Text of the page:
Water Management

Posted on: January 25, 2017

Rock Blasting Planned at Williams Water Treatment Plant

Demolition Work Expected to Begin No Earlier Than Friday, 1/27/2017


Sounds of air horns and what appears to be thunder at the Williams Water Treatment Plant in the coming days should not be cause for alarm. As part of ongoing expansion and improvement work at the plant on Hillandale Road, construction crews will be using small explosive charges to break up embedded rock on the facility grounds. This controlled blasting work will take place on the far side of the main building/pump station from Hillandale Road, and will not cause traffic delays or pose any safety risks to surrounding homes and businesses. Extensive signage will be placed around the plant and at Hillandale Golf Course. It is also important to note this work will have no impact on drinking water quality or supply. A test plan is scheduled to begin Friday, 1/27, but this date may be delayed due to weather or other limiting factors.

The blasting process is expected to take about two weeks to complete, weather permitting. During this time, blasting will occur two to three times a week between Mondays and Fridays, and three explosive “shots” can be expected during each blasting day. These shots will take place during normal business hours. Although the explosives will be placed into holes about 25 feet below ground, residents of Watts Hospital-Hillandale Neighborhood Association can expect to hear or feel very minor sounds, similar in effect to distant thunder. A series of air horn warnings will accompany each blast. Horns will sound in the following order:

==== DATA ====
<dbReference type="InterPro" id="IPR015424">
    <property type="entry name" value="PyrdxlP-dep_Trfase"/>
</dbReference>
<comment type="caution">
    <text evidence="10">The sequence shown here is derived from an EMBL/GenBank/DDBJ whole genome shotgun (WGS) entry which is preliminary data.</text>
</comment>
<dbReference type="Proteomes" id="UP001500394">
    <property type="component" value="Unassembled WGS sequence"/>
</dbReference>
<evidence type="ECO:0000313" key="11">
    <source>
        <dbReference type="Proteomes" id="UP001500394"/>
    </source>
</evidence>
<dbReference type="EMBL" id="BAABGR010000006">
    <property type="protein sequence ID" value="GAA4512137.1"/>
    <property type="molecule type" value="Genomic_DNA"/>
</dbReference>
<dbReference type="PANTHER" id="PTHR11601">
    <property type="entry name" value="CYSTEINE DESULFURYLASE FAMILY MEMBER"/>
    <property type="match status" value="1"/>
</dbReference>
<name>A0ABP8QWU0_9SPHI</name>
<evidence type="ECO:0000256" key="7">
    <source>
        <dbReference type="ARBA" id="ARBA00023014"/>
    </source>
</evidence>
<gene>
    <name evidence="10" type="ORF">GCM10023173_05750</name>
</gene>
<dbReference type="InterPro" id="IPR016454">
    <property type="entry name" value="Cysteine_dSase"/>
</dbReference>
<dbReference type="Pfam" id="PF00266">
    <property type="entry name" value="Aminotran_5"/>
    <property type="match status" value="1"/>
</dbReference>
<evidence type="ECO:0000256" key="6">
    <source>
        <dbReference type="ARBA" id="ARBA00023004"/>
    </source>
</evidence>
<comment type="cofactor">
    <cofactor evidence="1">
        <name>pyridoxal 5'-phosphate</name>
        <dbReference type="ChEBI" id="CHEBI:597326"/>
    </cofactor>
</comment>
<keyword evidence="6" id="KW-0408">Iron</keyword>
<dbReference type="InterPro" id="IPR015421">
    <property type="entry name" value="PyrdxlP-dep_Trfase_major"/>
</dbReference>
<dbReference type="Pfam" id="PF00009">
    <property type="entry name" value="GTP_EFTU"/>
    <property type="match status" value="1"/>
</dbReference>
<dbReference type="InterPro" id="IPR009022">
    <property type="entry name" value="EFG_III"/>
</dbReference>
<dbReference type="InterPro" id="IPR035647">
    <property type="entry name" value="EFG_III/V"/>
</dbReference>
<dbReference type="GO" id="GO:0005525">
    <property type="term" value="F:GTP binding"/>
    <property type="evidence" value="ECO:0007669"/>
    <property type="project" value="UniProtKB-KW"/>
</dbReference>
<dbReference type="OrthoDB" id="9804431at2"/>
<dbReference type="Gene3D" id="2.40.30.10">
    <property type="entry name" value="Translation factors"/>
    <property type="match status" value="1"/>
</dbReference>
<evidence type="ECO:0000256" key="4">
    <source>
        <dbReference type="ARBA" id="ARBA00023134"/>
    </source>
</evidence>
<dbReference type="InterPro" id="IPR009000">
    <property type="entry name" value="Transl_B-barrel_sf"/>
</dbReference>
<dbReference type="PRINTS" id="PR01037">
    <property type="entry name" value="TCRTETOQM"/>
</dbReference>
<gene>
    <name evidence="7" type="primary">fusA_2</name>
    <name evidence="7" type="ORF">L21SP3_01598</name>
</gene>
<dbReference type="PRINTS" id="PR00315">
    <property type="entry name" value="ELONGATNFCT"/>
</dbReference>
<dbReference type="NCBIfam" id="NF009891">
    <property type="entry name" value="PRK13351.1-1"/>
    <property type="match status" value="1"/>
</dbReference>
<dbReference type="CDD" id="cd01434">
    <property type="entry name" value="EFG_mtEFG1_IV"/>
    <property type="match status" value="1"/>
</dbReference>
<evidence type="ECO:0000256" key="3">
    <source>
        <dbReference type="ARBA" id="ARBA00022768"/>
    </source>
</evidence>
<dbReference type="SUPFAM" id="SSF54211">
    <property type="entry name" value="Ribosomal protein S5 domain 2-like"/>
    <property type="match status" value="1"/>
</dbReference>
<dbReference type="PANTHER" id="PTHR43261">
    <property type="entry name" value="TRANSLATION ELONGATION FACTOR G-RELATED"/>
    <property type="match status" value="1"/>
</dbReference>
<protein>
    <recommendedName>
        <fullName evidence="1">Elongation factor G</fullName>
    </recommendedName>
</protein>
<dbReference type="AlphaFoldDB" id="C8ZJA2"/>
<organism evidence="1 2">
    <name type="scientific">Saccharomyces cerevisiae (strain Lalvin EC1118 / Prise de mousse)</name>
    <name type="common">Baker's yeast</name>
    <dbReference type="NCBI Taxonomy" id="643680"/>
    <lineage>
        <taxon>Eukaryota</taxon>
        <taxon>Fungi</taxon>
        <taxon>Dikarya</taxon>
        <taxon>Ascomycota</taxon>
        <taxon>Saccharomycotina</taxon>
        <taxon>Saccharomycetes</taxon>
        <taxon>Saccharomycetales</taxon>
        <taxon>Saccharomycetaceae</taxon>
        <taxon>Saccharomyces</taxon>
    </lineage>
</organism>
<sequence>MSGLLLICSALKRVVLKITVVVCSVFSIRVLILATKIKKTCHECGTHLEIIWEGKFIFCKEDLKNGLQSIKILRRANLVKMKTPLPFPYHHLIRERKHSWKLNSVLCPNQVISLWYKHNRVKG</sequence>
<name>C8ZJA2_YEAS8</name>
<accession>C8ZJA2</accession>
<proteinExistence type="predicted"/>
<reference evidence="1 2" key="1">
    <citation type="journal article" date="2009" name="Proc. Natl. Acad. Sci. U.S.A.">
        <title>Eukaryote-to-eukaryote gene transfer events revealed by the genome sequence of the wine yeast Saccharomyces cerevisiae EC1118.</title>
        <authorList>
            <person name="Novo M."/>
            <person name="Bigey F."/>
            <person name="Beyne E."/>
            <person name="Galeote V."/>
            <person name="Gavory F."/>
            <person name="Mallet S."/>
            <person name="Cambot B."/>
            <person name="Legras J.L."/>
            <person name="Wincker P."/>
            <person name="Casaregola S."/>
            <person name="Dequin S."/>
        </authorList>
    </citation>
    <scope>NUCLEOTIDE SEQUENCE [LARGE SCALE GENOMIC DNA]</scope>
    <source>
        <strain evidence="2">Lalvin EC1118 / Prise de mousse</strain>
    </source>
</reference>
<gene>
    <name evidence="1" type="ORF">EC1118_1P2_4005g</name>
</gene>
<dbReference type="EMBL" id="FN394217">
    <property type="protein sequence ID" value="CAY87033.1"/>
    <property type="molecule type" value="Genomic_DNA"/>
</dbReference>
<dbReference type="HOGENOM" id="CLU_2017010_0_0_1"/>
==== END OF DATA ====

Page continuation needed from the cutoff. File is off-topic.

• Three long signals of approximately four seconds each mark the five-minute warning.
  • Two short signals of approximately two seconds each mark the one-minute warning.
  • One long signal of approximately four to five seconds marks the “all clear.”

Because the explosive charges are so small, the horn signals likely will be louder than the blasts themselves. In addition to natural and manmade earthen berms surrounding the blasting area, each shot will be shielded by a massive blasting mat, constructed of several dozen layers of heavy-duty rubber tire treads. These mats absorb energy, suppress sound, and prevent fly rock and dust from escaping.

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